This change was ACC’s decision, although Indeed some news outlets still seem to enjoy that privilege.
Virtually every FOI request I make is answered late. Some require appeals to the Information Commissioner which are often successful. Some are delayed by staff asking for clarification of my questions which are already spelled out in great precise clarity – some feel this is a delaying tactic.
There absolutely needs to be improvements; the Information Commissioner’s Office is looking at these issues.
This includes the removal of the requirement for those asking ACC questions via their website to set up an account with the city – there is no reason a person needs to be logged into the city’s systems – where their activity could be monitored or tracked – in order to make or see FOI requests.
All FOI requests should be visible and easily searchable on the ACC website. As it is, there is no longer one visible list of FOIs, but smaller sub-lists and subpages. The whole FOI procedure is cumbersome, slow, and sometimes ignores IC policy, as demonstrated in the judgments against it. Time for change.
Aberdeen Art Gallery:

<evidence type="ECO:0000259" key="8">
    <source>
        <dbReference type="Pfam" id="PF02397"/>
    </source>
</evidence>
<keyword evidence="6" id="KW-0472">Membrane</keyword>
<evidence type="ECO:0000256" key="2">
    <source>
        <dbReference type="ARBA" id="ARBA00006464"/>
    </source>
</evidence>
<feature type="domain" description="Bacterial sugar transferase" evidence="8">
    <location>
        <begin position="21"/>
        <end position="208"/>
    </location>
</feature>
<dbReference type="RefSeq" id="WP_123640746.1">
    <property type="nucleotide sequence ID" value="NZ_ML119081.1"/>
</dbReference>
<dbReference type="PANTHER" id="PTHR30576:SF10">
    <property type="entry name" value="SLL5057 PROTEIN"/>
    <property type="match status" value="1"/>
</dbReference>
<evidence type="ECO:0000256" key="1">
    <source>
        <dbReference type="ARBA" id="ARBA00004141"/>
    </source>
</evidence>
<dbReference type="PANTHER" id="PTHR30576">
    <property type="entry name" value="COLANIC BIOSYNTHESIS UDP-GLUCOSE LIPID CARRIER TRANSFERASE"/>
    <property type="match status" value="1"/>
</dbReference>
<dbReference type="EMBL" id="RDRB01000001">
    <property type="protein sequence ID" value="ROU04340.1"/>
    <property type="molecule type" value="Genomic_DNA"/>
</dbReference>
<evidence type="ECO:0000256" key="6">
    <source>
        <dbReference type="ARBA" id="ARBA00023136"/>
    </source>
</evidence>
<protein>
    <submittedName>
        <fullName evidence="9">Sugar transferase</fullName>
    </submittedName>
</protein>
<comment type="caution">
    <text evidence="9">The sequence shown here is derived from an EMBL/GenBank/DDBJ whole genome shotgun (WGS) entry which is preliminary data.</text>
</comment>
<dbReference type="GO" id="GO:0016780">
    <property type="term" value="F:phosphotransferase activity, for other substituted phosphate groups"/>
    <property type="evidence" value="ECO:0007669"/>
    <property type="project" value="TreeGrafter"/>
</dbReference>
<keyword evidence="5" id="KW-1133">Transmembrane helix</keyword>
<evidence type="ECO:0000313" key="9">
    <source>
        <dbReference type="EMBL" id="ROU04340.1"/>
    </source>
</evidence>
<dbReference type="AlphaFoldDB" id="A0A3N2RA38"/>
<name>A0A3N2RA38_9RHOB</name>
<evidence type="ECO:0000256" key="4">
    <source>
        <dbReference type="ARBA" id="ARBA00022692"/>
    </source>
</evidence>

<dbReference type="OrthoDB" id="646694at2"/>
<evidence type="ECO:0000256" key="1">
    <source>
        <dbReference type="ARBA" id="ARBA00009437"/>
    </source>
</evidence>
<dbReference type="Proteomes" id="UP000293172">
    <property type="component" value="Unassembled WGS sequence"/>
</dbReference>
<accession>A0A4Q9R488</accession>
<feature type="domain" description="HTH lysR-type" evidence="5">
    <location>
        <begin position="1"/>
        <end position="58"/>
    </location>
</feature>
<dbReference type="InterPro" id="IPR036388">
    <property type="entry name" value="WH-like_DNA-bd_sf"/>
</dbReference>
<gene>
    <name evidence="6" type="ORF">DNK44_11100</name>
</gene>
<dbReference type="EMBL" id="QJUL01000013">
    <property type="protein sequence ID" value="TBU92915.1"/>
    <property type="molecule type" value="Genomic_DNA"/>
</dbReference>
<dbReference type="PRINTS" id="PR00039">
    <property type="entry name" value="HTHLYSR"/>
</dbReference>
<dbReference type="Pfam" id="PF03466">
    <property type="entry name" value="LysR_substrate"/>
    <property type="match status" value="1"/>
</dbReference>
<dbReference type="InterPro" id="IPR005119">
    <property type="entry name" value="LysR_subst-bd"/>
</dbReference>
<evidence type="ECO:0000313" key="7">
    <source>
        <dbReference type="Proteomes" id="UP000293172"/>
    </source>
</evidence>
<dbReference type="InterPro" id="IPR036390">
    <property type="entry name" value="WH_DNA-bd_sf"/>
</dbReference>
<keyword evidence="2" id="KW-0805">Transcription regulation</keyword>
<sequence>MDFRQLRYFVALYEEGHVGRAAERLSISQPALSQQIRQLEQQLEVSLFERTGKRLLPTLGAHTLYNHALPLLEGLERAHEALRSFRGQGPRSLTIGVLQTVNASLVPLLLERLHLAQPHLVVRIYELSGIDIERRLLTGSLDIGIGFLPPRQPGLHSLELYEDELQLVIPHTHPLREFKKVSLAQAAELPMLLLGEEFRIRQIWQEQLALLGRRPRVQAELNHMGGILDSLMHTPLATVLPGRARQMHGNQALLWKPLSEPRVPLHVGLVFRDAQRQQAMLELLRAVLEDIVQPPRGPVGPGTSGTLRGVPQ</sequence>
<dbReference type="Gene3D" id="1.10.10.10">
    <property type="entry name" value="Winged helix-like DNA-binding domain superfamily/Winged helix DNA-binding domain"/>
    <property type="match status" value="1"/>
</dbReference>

You should all be aware of the fact that over the years 1,577 items were lost or stolen – and as it now emerges, destroyed.
In a report to the Audit, Risk & Scrutiny Committee, officer Sweetnam (?relation to the gallery’s Margaret Sweetnam? – that would constitute a conflict of interest many might think – but the city refuses to confirm or deny the relationship) represented many galleries have such losses.
I heard from Glasgow, Edinburgh, Dundee and Highlands & Islands. Not one of these has anything like the losses ACC has. The curatorial policy has seen some 24 listings for rocks, gemstones, valuable minerals and fossils destroyed: this is wholly against the policies for disposal published by National Galleries Scotland – policies the Sweetnam report claimed the gallery adheres to.
Nothing should be destroyed unless it is a hazard according to that policy.
Many catalogue items are undated, don’t show what the item is made of, no indication of size of item or quantity in a listing: all contrary to same policy. It is hard not to think criminality is involved in some of the thefts that has not been fully examined.
The ARS committee is set to look at the issue again in the near future; it is hoped that any report put to it will be robustly analyzed, and the inconsistencies pointed out here are examined.
It is bizarre that some items donated have virtually no value, and the question needs to be asked of such items what valuation was the donor given and did it offset tax liabilities for the donor unfairly?
You certainly have your work cut out for you. Serving the public and protecting the public’s money and remaining green space must be top of your list, and I look forward to hearing from any and all of you on the issues.
Suzanne Kelly, NUJ
- Comments enabled – see comments box below. Note, all comments will be moderated.